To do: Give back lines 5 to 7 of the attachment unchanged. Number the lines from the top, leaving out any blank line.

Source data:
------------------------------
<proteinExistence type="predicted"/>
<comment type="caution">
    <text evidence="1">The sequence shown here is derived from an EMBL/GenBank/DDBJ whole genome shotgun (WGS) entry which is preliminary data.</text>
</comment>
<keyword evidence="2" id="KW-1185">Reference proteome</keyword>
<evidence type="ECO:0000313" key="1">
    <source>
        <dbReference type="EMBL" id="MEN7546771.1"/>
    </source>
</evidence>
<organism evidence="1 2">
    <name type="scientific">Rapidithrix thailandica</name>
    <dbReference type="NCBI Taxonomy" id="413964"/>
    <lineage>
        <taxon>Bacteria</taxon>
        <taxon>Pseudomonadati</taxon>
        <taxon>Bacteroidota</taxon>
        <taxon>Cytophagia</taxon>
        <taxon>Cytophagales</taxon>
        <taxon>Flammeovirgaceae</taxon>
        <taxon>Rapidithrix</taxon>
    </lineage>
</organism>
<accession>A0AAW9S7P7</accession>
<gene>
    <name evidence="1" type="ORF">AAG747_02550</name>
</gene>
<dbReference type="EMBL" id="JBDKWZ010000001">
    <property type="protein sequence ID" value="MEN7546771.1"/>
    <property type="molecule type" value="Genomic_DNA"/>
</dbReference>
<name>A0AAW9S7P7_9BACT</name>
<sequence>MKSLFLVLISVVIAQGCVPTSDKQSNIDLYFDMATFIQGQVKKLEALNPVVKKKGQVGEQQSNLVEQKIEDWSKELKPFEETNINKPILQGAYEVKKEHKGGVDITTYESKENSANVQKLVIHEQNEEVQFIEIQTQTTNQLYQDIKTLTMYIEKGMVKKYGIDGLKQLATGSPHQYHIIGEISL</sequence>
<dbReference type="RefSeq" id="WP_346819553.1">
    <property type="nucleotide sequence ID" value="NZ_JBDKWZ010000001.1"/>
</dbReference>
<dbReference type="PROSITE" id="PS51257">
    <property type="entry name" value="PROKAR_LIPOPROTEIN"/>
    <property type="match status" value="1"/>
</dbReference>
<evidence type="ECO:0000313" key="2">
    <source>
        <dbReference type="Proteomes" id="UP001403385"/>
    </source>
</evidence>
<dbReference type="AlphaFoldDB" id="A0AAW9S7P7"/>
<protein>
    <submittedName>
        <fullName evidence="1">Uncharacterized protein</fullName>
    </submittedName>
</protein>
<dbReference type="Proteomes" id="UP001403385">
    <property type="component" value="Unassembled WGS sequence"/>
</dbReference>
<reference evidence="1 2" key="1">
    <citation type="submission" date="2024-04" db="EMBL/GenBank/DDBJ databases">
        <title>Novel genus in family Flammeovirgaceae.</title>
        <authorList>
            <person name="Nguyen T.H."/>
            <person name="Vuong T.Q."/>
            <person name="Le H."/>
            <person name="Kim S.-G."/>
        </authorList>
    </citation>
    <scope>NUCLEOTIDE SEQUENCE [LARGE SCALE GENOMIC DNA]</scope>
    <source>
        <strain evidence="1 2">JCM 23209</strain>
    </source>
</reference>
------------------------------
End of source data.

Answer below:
<keyword evidence="2" id="KW-1185">Reference proteome</keyword>
<evidence type="ECO:0000313" key="1">
    <source>